It is always nice when a book can have elements of truth to it but written in such a way that a young reader can grasp something from it. Paperboy occurs over the span of one summer in Memphis Tennessee. Little Man volunteers to be a substitute paperboy for his friend Rat, an act that changes his life forever. Though he can throw a mean fast ball and is quite good in school, he does have one problem, that will require much help to overcome.
What separates this from other books that I have read is that the protagonist suffers from a speech impediment which both influences the narrative and also influences how he interacts with others. Physically he is a normal kid (he does have a mean fastball pitch) and he is intelligent and savvy.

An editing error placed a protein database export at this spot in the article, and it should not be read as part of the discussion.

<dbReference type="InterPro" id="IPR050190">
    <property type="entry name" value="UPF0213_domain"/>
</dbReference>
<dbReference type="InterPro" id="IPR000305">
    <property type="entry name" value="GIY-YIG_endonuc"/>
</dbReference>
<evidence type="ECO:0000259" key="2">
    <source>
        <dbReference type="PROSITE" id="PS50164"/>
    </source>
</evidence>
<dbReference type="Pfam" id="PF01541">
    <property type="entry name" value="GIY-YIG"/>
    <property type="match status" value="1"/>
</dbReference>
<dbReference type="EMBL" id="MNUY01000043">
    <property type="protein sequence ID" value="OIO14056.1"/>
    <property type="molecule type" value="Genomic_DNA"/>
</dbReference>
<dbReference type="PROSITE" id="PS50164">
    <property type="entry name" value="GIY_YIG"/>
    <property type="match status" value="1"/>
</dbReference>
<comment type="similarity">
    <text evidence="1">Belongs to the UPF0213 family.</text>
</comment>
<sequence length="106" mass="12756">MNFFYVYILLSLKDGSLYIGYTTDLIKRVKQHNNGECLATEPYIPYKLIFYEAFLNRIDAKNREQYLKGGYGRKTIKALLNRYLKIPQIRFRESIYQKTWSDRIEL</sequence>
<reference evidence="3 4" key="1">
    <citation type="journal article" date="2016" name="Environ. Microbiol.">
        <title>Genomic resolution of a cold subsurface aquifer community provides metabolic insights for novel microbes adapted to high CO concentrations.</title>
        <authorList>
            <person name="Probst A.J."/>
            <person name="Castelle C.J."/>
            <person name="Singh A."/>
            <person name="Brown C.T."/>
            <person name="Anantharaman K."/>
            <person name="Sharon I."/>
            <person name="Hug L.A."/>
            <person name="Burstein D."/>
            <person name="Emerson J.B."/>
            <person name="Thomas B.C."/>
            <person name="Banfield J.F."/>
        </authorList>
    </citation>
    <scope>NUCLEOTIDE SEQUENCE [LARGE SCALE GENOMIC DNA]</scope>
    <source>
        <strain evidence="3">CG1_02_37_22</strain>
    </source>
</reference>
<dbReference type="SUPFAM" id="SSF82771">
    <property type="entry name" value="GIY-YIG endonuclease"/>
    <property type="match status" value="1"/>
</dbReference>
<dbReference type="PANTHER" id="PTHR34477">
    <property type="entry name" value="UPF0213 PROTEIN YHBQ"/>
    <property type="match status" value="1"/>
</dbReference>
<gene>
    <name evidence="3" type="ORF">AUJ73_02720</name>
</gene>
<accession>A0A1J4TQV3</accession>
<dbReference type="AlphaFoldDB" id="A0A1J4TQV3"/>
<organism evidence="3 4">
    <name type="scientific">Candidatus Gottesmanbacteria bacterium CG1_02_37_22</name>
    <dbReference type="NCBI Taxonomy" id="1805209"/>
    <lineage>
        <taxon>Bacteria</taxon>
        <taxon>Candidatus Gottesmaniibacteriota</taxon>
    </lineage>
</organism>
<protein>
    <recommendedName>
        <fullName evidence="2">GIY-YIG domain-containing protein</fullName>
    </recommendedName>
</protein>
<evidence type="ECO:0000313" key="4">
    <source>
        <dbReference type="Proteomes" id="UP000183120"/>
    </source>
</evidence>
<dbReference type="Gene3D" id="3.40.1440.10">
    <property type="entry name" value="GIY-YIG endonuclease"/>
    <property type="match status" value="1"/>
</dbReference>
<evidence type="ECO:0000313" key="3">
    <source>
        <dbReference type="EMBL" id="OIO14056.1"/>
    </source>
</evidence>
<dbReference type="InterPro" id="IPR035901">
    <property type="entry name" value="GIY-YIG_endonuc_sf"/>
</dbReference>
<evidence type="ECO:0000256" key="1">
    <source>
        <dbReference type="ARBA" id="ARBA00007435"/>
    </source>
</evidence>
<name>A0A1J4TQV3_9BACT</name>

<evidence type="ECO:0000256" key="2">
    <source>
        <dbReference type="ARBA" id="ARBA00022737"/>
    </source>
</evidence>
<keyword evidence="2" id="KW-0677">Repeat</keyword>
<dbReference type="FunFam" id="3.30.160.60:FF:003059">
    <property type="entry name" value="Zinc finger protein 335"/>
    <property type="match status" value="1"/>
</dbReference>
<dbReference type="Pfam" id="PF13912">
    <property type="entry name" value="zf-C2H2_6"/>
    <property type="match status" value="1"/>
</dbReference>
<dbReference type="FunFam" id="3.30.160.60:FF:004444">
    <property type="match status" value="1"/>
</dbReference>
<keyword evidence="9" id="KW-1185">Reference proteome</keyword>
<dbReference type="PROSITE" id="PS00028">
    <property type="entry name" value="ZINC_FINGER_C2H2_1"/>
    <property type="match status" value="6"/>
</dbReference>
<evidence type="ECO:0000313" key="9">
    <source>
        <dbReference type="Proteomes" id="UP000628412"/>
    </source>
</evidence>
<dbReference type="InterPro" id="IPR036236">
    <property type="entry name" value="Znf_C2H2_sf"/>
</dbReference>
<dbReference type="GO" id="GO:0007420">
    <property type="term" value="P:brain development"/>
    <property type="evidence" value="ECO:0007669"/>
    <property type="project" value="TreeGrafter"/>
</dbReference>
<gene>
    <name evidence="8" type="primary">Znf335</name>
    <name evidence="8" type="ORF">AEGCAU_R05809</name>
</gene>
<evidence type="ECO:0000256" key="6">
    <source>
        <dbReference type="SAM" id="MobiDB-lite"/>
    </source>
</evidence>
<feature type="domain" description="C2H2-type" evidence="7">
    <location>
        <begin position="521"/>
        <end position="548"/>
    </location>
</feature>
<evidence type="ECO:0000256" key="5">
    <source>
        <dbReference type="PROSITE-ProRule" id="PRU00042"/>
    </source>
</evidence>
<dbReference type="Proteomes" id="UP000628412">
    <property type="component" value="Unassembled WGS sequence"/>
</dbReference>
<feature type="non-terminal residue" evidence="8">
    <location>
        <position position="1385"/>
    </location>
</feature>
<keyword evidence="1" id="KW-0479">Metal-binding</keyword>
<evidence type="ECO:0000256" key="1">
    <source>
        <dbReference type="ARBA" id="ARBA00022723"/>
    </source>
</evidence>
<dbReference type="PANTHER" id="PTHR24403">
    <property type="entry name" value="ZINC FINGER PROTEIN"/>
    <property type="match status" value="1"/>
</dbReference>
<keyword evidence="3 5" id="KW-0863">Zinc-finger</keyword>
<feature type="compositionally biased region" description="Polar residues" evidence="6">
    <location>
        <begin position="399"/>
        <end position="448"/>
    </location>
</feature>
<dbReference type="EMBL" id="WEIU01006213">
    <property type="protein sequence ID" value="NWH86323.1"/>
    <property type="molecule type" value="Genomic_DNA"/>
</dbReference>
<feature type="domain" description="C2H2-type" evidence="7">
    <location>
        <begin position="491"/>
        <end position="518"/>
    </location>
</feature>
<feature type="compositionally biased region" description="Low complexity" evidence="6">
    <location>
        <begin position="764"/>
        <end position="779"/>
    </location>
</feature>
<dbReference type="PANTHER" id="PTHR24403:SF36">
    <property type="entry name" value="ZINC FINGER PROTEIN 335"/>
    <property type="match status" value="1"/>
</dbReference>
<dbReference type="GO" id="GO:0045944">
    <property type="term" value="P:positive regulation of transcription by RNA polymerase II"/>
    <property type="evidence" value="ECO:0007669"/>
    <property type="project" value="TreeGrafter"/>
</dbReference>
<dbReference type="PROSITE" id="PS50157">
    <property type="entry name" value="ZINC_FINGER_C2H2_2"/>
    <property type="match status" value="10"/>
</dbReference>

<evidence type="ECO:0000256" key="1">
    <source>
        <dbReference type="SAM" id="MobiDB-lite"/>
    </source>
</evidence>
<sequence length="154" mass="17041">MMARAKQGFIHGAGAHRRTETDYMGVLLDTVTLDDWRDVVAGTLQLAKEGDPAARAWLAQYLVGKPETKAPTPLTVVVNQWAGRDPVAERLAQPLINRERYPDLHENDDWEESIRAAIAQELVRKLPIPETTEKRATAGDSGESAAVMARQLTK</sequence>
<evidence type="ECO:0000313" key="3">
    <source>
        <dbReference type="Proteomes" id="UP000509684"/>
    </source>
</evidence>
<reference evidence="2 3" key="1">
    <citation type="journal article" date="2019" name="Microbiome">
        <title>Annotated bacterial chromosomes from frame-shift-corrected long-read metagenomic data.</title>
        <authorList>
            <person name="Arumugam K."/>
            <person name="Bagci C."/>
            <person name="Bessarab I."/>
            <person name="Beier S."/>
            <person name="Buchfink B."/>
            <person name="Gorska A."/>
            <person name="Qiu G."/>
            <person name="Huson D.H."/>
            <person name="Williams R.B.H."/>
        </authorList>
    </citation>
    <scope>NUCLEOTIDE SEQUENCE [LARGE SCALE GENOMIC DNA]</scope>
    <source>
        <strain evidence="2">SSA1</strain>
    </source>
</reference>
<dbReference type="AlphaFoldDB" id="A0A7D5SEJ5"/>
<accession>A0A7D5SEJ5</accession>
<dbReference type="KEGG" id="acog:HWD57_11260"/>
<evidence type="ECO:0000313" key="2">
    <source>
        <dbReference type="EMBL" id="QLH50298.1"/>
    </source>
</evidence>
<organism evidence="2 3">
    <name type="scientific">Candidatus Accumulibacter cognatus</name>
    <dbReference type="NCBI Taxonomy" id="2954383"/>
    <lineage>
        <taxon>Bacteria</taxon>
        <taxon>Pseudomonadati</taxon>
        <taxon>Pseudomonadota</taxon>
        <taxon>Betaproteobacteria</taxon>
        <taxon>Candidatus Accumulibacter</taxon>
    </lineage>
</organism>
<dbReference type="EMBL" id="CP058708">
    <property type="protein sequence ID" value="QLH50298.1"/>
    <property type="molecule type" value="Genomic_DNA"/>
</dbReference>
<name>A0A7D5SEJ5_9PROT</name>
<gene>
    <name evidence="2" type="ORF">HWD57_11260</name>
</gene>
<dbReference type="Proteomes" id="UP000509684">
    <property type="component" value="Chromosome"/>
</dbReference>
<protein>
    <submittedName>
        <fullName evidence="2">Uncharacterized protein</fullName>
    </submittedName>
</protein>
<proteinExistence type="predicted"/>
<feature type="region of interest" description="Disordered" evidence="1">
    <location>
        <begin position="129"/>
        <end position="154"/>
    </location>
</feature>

As you would expect, the adults in V life are very influential. However his parents, good people that they are are relegated to a small role in this narrative. Instead, the African American maid Mam, the verbose and loquacious Mr. Shapiro and the scoundrel Ara T are the adults whose actions change Virgil's life forever.
Though not mentioned by name the specter of discrimination rears its ugly head in the novel (it did take place in the 1960s). Another theme that is still with us today- that of school choice is also alluded to. For this reason I can add this list to many others that I class as "conversation starters" in that they pique interest in a subject and will inevitably invite questions from young readers who may want more background info. I recommend this book for readers aged 10+.